Title Variability of the microbial community in the western Antarctic Peninsula from late fall to spring during a low ice cover year
Author Moreau, S.; Ferreyra, G.A.; Mercier, B.; Lemarchand, K.; Lionard, M.; Roy, S.; Msotajir, B.; Roy, S.; von Hardenberg, B.; Demers, S.
Author Affil Moreau, S., Université du Québec à a Rimouski, Institut des Sciences de la Mer de Rimouski (ISMER),, Rimouski, QC, Canada. Other: Aarhus University, Denmark; Instituto Antartico Argentico, Argentina; Department of Fisheries and Oceans, Institute of Ocean Sciences, Canada; Université de Montipellier II, France
Source Impacts of climate warming on polar marine and freshwater ecosystems, edited by S. Agustí, M.K. Sejr and C.M. Duarte. Polar Biology, 33(12), p.1599-1614. Publisher: Springer-Verlag, Berlin, Germany. ISSN: 0722- 4060
Publication Date Dec. 2010
Notes In English. 84 refs. GeoRef Acc. No: 308847. CRREL Acc. No: 65006244
Index Terms bacteria; ecology; geochemical cycles; ice; ice cover; solar radiation; ultraviolet radiation; Antarctica--Antarctic Peninsula; Southern Ocean; Antarctic Peninsula; Antarctica; carbon; carbon cycle; electromagnetic radiation; food chains; geochemical cycle; Melchior Archipelago; microorganisms; nutrients; productivity; sea ice
Abstract Although winter conditions play a major role in determining the productivity of the western Antarctic Peninsula (WAP) waters for the following spring and summer, a few studies have dealt with the seasonal variability of microorganisms in the WAP in winter. Moreover, because of regional warming, sea-ice retreat is happening earlier in spring, at the onset of the production season. In this context, this study describes the dynamics of the marine microbial community in the Melchior Archipelago (WAP) from fall to spring 2006. Samples were collected monthly to biweekly at four depths from the surface to the aphotic layer. The abundance and carbon content of bacteria, phytoplankton and microzooplankton were analyzed using flow cytometry and inverted microscopy, and bacterial richness was examined by PCR-DGGE. As expected, due to the extreme environmental conditions, the microbial community abundance and biomass were low in fall and winter. Bacterial abundance ranged from 1.2 to 2.8×105 cells ml- 1 showing a slight increase in spring. Phytoplankton biomass was low and dominated by small cells in fall and winter. Phytoplankton biomass increased in spring, and, despite potentially adequate growth conditions, this rise was small and phytoplankton was still dominated by small cells. In addition, the early disappearing of sea-ice in spring 2006 let the surface water exposed to ultraviolet B radiations, which seemed to have a negative impact on the microbial community in surface waters.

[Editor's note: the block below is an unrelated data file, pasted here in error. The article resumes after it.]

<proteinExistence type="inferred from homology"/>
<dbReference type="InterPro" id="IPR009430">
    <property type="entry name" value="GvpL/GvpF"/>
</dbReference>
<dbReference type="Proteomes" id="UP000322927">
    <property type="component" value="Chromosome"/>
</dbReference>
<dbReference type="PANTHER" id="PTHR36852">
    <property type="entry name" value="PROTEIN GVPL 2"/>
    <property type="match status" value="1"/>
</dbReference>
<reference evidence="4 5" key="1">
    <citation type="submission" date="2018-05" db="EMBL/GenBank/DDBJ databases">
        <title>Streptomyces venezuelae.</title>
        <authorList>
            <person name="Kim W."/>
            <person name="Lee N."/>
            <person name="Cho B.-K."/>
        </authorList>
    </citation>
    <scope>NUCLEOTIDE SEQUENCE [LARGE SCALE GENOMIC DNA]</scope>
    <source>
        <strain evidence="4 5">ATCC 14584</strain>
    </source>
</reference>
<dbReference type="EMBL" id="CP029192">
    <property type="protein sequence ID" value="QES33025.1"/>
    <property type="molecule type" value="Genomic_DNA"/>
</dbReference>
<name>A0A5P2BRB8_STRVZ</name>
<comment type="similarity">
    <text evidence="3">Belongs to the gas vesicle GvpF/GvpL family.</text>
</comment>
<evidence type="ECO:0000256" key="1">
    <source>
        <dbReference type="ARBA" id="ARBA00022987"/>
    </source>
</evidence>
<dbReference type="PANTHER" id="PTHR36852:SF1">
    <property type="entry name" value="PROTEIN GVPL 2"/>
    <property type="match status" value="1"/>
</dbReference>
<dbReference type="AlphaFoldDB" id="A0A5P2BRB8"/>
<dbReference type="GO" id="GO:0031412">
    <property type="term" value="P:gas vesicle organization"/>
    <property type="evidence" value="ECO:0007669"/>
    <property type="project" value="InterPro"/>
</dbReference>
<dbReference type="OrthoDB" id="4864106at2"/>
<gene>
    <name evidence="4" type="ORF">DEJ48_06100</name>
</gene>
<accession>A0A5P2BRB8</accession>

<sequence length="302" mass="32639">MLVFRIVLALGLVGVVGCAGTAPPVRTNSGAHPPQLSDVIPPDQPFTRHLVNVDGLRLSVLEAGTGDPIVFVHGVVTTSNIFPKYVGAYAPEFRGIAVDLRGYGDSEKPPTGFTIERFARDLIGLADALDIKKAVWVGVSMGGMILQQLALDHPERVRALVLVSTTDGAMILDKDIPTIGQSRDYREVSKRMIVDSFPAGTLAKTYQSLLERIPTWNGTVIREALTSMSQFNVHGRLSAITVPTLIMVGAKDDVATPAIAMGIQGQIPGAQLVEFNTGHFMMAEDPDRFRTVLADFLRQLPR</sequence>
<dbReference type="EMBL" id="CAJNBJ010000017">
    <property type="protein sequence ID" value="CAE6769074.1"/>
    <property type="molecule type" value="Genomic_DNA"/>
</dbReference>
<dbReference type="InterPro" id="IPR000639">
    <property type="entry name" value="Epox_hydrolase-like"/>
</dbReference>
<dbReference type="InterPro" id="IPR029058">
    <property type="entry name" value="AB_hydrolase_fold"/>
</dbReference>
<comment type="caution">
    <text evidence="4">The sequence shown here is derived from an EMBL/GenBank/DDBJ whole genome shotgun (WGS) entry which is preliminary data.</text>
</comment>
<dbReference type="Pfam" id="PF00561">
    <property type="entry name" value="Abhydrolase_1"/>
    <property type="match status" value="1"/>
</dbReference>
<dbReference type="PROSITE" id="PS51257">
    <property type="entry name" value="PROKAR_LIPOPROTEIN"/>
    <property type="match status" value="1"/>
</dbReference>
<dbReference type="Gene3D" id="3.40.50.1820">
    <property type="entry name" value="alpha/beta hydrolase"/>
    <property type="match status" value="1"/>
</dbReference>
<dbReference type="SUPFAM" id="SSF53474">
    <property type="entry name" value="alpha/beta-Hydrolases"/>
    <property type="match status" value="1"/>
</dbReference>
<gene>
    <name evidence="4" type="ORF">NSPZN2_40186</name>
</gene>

URL http://hdl.handle.net/10.1007/s00300-010-0806-z
Publication Type journal article
Record ID 91240